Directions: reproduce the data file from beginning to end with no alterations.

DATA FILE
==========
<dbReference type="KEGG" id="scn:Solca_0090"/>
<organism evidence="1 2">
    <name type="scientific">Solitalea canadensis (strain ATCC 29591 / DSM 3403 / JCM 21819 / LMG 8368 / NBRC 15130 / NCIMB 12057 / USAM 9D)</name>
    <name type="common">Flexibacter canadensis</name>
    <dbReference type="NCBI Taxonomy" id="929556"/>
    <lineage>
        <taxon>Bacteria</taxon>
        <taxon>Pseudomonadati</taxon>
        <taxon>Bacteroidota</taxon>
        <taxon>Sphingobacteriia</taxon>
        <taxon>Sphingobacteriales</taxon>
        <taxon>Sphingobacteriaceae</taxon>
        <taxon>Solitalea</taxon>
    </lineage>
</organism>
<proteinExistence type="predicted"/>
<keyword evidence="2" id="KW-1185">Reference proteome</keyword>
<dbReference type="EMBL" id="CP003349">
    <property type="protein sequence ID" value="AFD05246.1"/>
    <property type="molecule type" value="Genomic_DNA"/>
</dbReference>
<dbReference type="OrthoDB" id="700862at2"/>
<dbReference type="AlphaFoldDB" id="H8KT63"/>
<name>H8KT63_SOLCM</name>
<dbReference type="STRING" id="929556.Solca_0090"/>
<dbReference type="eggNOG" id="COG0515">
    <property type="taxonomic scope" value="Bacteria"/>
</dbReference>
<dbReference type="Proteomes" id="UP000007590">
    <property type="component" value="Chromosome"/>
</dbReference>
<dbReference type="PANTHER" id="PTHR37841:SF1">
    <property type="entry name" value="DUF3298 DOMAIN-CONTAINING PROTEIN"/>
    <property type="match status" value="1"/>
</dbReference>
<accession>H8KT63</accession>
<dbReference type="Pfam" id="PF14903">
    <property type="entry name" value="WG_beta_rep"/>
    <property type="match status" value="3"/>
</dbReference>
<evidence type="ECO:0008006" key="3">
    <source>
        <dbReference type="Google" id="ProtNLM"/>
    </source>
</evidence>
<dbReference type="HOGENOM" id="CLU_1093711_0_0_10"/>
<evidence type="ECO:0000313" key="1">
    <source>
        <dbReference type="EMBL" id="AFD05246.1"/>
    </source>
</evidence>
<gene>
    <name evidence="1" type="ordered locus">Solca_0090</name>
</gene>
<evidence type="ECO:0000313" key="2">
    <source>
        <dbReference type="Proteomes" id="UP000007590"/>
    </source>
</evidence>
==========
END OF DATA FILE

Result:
<dbReference type="KEGG" id="scn:Solca_0090"/>
<organism evidence="1 2">
    <name type="scientific">Solitalea canadensis (strain ATCC 29591 / DSM 3403 / JCM 21819 / LMG 8368 / NBRC 15130 / NCIMB 12057 / USAM 9D)</name>
    <name type="common">Flexibacter canadensis</name>
    <dbReference type="NCBI Taxonomy" id="929556"/>
    <lineage>
        <taxon>Bacteria</taxon>
        <taxon>Pseudomonadati</taxon>
        <taxon>Bacteroidota</taxon>
        <taxon>Sphingobacteriia</taxon>
        <taxon>Sphingobacteriales</taxon>
        <taxon>Sphingobacteriaceae</taxon>
        <taxon>Solitalea</taxon>
    </lineage>
</organism>
<proteinExistence type="predicted"/>
<keyword evidence="2" id="KW-1185">Reference proteome</keyword>
<dbReference type="EMBL" id="CP003349">
    <property type="protein sequence ID" value="AFD05246.1"/>
    <property type="molecule type" value="Genomic_DNA"/>
</dbReference>
<dbReference type="OrthoDB" id="700862at2"/>
<dbReference type="AlphaFoldDB" id="H8KT63"/>
<name>H8KT63_SOLCM</name>
<dbReference type="STRING" id="929556.Solca_0090"/>
<dbReference type="eggNOG" id="COG0515">
    <property type="taxonomic scope" value="Bacteria"/>
</dbReference>
<dbReference type="Proteomes" id="UP000007590">
    <property type="component" value="Chromosome"/>
</dbReference>
<dbReference type="PANTHER" id="PTHR37841:SF1">
    <property type="entry name" value="DUF3298 DOMAIN-CONTAINING PROTEIN"/>
    <property type="match status" value="1"/>
</dbReference>
<accession>H8KT63</accession>
<dbReference type="Pfam" id="PF14903">
    <property type="entry name" value="WG_beta_rep"/>
    <property type="match status" value="3"/>
</dbReference>
<evidence type="ECO:0008006" key="3">
    <source>
        <dbReference type="Google" id="ProtNLM"/>
    </source>
</evidence>
<dbReference type="HOGENOM" id="CLU_1093711_0_0_10"/>
<evidence type="ECO:0000313" key="1">
    <source>
        <dbReference type="EMBL" id="AFD05246.1"/>
    </source>
</evidence>
<gene>
    <name evidence="1" type="ordered locus">Solca_0090</name>
</gene>
<evidence type="ECO:0000313" key="2">
    <source>
        <dbReference type="Proteomes" id="UP000007590"/>
    </source>
</evidence>